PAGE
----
FLATIRON DISTRICT, Manhattan (CNNMoney) — When Tom Hanks and Sam Shepard need to get their typewriters fixed, they know exactly where to go: Gramercy Typewriter, a third-generation, family-run shop that’s still click-clacking away after 83 years.
Yes, the typewriter is an anachronism. But no, it has not gone extinct. Nor have the typewriter repairmen of Manhattan, who labor endlessly to keep all those Smith-Coronas and IBM electrics running.
“I’m one of the last of the Mohicans,” said Paul Schweitzer, who owns Gramercy Typewriter with his son Justin and has been repairing the machines for 55 years. “It’s nice being needed by customers and I enjoy what I do.”
Yes, needed. Because during a recent visit to the Schweitzers’ shop — which has been located in the shadow of the Flatiron Building for 47 years — the phone was ringing off the hook.
That’s because there are still many offices in New York City that continue to use dozens of typewriters and also a devoted group of fans like Tom Hanks, who use the typewriter on a regular basis.
But there are only two or three repair shops left in New York to fix those clunkers when a key stops working or a ribbon needs changing.
Like the rows of typewriters in their shop, the Schweitzers represent a different era — donning suits and ties to work every day and filing out work orders in handwriting. There’s no email or credit cards in the store. Customers have to pay by cash or check.
And the duo are accompanied on office calls by an old fashioned doctor’s black bag outfitted with metal drawers that contain all sorts of spare parts, screwdrivers and pliers.
There’s always a lot to do. The Schweitzers find it inconceivable that they’ll ever run out of jobs in this antiquated line of work that has become all but obsolete with the advent of the computer.
“There’s plenty of work every day,” says Justin Schweitzer, the grandson of the founder who works six or seven days a week to whittle away the backlog. “We never catch up.”
The Schweitzers cater to venerable writers like Gay Talese and Nat Hentoff, and companies like Barnes and Noble, PricewaterhouseCoopers and the law firm Vedder Price. Some offices still use typewriters because they’re handy for filling out printed forms and continue to employ a group of trusty hands that refuse to give them up.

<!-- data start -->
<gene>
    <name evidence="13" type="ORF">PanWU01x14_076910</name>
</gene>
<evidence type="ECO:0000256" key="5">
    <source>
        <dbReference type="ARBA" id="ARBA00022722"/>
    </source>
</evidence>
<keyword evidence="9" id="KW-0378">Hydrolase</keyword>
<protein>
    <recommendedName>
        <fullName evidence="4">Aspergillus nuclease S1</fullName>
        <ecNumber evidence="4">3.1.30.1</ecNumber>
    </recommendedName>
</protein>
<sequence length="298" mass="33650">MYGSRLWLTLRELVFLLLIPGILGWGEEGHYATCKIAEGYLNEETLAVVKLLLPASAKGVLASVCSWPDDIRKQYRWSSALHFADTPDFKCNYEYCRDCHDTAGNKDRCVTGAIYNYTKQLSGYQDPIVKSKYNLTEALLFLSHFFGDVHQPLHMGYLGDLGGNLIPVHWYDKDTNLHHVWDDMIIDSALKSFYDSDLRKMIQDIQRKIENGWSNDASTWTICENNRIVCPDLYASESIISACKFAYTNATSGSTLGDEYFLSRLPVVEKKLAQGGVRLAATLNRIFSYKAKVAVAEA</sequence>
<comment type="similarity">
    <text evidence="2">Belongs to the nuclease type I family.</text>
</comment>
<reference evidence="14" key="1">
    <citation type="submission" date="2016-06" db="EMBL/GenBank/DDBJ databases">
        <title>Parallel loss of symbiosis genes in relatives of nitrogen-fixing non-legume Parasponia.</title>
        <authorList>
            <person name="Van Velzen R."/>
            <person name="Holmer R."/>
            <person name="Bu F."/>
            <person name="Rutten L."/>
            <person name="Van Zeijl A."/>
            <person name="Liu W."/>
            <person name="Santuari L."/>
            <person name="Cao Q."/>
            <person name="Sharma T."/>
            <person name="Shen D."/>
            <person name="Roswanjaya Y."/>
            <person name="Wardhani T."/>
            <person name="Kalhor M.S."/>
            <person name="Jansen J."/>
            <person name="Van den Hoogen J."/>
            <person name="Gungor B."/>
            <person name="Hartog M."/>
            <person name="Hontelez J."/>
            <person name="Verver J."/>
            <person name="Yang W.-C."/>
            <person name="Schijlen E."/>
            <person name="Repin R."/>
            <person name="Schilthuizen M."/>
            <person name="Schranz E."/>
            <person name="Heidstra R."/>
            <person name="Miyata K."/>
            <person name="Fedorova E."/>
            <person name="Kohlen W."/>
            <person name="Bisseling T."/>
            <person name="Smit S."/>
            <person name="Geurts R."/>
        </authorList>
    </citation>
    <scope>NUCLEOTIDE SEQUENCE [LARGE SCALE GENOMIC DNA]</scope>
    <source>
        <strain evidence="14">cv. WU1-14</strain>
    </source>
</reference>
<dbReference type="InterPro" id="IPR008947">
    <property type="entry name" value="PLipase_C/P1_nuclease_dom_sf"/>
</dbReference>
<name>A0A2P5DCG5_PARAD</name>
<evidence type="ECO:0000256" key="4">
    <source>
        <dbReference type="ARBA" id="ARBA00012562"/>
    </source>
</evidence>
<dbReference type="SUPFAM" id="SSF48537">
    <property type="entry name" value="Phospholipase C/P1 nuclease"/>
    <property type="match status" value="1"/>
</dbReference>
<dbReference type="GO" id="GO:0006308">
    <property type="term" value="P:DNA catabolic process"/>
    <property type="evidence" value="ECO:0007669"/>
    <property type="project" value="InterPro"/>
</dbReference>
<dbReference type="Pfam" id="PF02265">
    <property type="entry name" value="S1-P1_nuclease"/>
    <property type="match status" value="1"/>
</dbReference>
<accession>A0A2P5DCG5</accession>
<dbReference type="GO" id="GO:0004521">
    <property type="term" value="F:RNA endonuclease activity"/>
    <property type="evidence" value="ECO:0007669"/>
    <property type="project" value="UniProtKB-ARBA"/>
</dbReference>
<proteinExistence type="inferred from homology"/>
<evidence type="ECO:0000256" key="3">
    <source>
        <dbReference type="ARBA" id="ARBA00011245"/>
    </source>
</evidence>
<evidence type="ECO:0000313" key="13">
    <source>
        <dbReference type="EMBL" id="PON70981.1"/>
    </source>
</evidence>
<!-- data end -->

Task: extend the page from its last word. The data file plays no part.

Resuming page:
Some professional scribes prefer typewriters over computers to get rid of distractions like the Internet. Some writers, like Hanks, prefer the sound and cadence of the old writing machines.
The Schweitzers also sell supplies like ribbon, which is manufactured by a small business in New York City. Over the years, they’ve amassed typewriters in their office and Long Island homes which they “cannibalize” for parts when needed.
They also sell refurbished models and their shop is piled high with them.
Their oldest models are a Corona from 1917 and an Underwood, circa 1918 to 1920. The bulk of their machines are from the period between the 1940s and the 1960s. Their newest typewriters are electric models from the 1970s.
There was a period when business was down and the Schweitzers supplemented their typewriter repair business by selling and repairing H Laser Jet printers in the early 1990s. That became the bulk of what they did until a few years ago when they started inheriting the business of other retiring repairmen, like Bino Gan of Typewriters ‘N Things, who used to repair typewriters for Woody Allen and Francis Ford Coppola before retiring last year.
Now the Schweitzers’ work is again dominated by typewriter repair. The repair costs vary widely, where refurbishing one with hard-to-find parts can cost as much as $500.
Paul Schweitzer said the bulk of his work is making office calls, were he cleans, maintains and repairs the machines.
His father, Abraham, started the business in the Gramercy neighborhood in 1932, when the country was gripped by the Great Depression. He made office calls and found plenty of work because “every desk in every office had a typewriter,” said Paul. The patriarch stuck with it until 1974, when Paul took over the business.
Paul, who is now 76 years old, started working with his father in 1959 after a three-year stint in the Navy. He said he was back home in Brooklyn for only two days when his father said, “‘Well, what are you doing? Get to work.’ I said, ‘I’ll give it a try until I figure out what I’m going to do.'”
Paul told this story on a recent weekday morning, as he prepped for an office call by suiting up and grabbing his black leather bag of spare parts and tools.
“Well, here I am, 55 years later, still trying to figure out what I’m going to do!” he laughed.